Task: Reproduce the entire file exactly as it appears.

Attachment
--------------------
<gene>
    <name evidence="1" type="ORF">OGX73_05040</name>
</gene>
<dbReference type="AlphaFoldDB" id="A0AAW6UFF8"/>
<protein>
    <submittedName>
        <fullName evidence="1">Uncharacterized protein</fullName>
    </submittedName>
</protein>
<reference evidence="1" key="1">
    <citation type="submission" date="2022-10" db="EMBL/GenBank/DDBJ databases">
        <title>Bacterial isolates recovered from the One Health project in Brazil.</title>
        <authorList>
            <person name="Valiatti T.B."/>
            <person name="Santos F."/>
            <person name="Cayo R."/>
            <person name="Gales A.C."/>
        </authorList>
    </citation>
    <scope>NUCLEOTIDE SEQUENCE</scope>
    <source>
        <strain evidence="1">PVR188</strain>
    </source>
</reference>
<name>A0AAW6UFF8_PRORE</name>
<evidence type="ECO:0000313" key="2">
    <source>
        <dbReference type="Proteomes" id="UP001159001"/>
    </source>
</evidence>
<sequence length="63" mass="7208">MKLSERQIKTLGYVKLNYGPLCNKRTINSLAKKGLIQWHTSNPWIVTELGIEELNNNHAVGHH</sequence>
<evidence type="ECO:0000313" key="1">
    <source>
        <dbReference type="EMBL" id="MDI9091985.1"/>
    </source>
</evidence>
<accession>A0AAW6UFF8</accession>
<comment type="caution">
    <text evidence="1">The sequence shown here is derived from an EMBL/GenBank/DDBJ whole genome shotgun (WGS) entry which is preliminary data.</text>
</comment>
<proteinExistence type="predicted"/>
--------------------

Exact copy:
<gene>
    <name evidence="1" type="ORF">OGX73_05040</name>
</gene>
<dbReference type="AlphaFoldDB" id="A0AAW6UFF8"/>
<protein>
    <submittedName>
        <fullName evidence="1">Uncharacterized protein</fullName>
    </submittedName>
</protein>
<reference evidence="1" key="1">
    <citation type="submission" date="2022-10" db="EMBL/GenBank/DDBJ databases">
        <title>Bacterial isolates recovered from the One Health project in Brazil.</title>
        <authorList>
            <person name="Valiatti T.B."/>
            <person name="Santos F."/>
            <person name="Cayo R."/>
            <person name="Gales A.C."/>
        </authorList>
    </citation>
    <scope>NUCLEOTIDE SEQUENCE</scope>
    <source>
        <strain evidence="1">PVR188</strain>
    </source>
</reference>
<name>A0AAW6UFF8_PRORE</name>
<evidence type="ECO:0000313" key="2">
    <source>
        <dbReference type="Proteomes" id="UP001159001"/>
    </source>
</evidence>
<sequence length="63" mass="7208">MKLSERQIKTLGYVKLNYGPLCNKRTINSLAKKGLIQWHTSNPWIVTELGIEELNNNHAVGHH</sequence>
<evidence type="ECO:0000313" key="1">
    <source>
        <dbReference type="EMBL" id="MDI9091985.1"/>
    </source>
</evidence>
<accession>A0AAW6UFF8</accession>
<comment type="caution">
    <text evidence="1">The sequence shown here is derived from an EMBL/GenBank/DDBJ whole genome shotgun (WGS) entry which is preliminary data.</text>
</comment>
<proteinExistence type="predicted"/>